Dictionary of National Biography, 1885-1900/Dusgate, Thomas

DUSGATE, THOMAS (d. 1532), martyr, was born and educated in Cambridge, being scholar of Christ's College and fellow of Corpus Christi. He took his bachelor's degree in 1520–1, and that of master of arts in 1524. Feeling himself unable to endure the enforced celibacy of the priesthood, he went to Germany to consult Luther about his future life. The reformer dissuaded him from becoming a clergyman, and on his return to England he left Cambridge, changed his name to Bennet, and married. He went to live in Devonshire, and for some years kept a school, first at Torrington and then at Exeter in a street called Butcher Row. His intercourse with Luther had inclined him to accept the doctrines of the reformers, and he showed his sympathy to any persons in the diocese who were accused of heresy. He also put up bills on the cathedral doors at various times impugning the doctrines preached there. According to Foxe, the unknown blasphemer was publicly cursed, and Bennet was discovered to be the culprit by his inability to conceal his laughter. After his arrest a friar named Gregory Basset, a recanted heretic, tried hard to persuade him to follow his example. But Bennet was steadfast, and was in due course condemned and handed over to the secular power. The sheriff of Devon, Sir Thomas Dennis [q. v.], would have had the execution take place at Southernhay, but the chamber of Exeter refused permission, and he was therefore carried to Liverydole in Heavitree, about two miles from the city, and burned. This was on 15 Jan. 1531–2.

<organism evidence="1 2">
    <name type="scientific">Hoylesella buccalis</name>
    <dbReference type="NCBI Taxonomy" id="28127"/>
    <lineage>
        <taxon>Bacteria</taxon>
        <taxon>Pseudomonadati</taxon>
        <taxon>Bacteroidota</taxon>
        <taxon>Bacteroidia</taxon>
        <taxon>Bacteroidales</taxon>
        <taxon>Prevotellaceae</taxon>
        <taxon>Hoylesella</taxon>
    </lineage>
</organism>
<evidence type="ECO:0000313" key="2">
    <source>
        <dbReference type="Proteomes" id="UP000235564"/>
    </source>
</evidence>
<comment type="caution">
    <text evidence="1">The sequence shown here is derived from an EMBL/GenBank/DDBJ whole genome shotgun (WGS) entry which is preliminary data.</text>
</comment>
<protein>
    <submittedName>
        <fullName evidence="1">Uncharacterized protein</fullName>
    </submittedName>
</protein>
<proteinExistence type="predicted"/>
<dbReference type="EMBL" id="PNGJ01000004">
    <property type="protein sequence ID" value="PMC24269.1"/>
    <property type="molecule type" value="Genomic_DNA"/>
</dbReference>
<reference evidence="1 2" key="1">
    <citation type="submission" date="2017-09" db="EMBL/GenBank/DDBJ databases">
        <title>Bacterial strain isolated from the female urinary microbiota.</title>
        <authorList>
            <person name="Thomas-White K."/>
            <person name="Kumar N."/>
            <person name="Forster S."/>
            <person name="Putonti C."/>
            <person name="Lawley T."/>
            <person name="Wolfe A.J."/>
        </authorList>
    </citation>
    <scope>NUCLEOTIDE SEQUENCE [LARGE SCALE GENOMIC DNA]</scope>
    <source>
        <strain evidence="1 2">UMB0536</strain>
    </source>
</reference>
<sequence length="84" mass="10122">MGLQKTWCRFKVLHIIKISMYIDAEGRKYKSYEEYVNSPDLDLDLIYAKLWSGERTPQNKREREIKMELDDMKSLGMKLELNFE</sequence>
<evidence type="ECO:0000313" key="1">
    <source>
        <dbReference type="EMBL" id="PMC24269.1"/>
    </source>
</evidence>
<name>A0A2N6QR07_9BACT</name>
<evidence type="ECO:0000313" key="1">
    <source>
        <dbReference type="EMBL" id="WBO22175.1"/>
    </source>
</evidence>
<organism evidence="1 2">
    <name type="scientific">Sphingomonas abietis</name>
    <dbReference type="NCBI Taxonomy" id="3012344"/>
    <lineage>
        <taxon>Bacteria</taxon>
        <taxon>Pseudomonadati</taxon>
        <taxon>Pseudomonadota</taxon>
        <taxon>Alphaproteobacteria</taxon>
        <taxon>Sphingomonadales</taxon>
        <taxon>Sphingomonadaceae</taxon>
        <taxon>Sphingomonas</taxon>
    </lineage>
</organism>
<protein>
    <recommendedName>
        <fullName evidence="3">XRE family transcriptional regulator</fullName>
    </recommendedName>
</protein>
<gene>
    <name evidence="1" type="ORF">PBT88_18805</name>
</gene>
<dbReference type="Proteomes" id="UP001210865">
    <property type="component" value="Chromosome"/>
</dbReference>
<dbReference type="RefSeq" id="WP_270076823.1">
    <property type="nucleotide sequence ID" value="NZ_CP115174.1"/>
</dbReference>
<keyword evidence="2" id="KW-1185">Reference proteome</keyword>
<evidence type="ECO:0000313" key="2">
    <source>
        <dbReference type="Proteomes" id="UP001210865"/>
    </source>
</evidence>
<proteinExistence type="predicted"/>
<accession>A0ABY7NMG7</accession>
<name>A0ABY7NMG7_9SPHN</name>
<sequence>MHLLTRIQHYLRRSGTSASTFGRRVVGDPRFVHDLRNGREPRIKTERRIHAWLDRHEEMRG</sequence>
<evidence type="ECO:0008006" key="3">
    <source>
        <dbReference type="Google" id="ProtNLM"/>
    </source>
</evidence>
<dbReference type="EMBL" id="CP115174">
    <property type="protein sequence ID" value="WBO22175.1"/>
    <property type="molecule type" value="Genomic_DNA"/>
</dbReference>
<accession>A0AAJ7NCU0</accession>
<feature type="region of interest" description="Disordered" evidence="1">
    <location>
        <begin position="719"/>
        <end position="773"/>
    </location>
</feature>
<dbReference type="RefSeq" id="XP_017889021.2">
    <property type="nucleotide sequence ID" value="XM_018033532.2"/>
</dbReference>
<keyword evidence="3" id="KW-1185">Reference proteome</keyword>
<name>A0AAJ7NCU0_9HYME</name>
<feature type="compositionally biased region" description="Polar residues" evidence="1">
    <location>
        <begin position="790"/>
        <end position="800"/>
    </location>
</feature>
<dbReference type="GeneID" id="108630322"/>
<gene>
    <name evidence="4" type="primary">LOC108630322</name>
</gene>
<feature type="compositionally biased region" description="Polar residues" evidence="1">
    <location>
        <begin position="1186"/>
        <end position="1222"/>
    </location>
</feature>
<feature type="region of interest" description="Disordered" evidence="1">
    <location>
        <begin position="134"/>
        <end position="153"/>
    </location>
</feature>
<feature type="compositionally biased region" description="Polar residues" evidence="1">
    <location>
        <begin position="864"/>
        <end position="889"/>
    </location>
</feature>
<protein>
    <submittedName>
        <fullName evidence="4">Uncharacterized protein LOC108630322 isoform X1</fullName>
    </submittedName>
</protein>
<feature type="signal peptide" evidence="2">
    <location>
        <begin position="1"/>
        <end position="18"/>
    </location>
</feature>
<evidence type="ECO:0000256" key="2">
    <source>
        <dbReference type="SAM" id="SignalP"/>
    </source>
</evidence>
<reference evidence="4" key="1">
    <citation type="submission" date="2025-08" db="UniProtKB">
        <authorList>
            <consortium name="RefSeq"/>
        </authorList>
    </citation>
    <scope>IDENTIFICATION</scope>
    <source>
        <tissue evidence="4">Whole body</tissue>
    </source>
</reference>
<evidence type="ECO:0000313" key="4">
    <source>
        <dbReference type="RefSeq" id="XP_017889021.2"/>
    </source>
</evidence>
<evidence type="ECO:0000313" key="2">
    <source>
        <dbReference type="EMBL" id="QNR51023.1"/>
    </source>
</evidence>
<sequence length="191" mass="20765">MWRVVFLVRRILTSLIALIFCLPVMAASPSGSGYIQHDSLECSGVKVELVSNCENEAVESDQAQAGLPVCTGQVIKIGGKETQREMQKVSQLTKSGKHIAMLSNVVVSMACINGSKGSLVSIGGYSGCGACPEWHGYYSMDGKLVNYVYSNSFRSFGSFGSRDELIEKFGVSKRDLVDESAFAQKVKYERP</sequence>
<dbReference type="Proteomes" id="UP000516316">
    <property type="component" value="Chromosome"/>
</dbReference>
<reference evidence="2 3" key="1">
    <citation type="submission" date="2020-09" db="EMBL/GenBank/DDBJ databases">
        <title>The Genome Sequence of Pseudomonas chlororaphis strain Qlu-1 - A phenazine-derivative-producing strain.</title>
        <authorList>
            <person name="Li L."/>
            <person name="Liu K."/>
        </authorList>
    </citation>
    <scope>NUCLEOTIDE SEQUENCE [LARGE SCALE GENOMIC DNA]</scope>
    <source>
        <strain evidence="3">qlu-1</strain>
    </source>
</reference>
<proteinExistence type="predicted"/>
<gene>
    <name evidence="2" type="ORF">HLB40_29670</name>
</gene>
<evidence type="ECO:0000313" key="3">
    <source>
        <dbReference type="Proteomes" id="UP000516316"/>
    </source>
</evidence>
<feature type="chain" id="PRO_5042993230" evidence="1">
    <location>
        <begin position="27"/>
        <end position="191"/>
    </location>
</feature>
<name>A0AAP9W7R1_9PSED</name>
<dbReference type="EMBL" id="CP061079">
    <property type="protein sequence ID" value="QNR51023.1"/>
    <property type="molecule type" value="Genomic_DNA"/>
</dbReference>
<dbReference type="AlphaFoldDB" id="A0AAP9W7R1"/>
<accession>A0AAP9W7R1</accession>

In remorse Sir Thomas Dennis afterwards built an almshouse on the spot. There is a brief and imperfect account of Dusgate's life and martyrdom, written by Ralph Morice, Archbishop Cranmer's secretary, among the Harleian MSS.

[Foxe, v. 18; Izacke's Antiquities of Exeter (1731), p. 116; Cooper's Athenæ Cantabr. i. 43; Harl. MS. 419, f. 125, Brit. Mus.]

C. T. M.